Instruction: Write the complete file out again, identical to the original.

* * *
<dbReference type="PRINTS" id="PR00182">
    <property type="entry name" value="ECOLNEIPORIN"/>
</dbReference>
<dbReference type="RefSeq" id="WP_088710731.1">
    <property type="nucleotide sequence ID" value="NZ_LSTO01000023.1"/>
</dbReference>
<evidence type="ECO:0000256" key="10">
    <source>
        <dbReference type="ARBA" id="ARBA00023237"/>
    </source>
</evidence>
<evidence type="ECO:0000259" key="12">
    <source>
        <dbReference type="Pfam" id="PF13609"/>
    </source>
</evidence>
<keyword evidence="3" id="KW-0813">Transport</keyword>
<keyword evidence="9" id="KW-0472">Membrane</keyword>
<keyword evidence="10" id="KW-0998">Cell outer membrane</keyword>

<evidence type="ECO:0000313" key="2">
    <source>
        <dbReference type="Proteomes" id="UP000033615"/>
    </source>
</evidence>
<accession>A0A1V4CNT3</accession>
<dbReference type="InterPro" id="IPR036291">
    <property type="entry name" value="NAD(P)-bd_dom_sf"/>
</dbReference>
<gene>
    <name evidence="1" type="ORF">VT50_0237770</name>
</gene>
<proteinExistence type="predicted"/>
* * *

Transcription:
<dbReference type="PRINTS" id="PR00182">
    <property type="entry name" value="ECOLNEIPORIN"/>
</dbReference>
<dbReference type="RefSeq" id="WP_088710731.1">
    <property type="nucleotide sequence ID" value="NZ_LSTO01000023.1"/>
</dbReference>
<evidence type="ECO:0000256" key="10">
    <source>
        <dbReference type="ARBA" id="ARBA00023237"/>
    </source>
</evidence>
<evidence type="ECO:0000259" key="12">
    <source>
        <dbReference type="Pfam" id="PF13609"/>
    </source>
</evidence>
<keyword evidence="3" id="KW-0813">Transport</keyword>
<keyword evidence="9" id="KW-0472">Membrane</keyword>
<keyword evidence="10" id="KW-0998">Cell outer membrane</keyword>

<evidence type="ECO:0000313" key="2">
    <source>
        <dbReference type="Proteomes" id="UP000033615"/>
    </source>
</evidence>
<accession>A0A1V4CNT3</accession>
<dbReference type="InterPro" id="IPR036291">
    <property type="entry name" value="NAD(P)-bd_dom_sf"/>
</dbReference>
<gene>
    <name evidence="1" type="ORF">VT50_0237770</name>
</gene>
<proteinExistence type="predicted"/>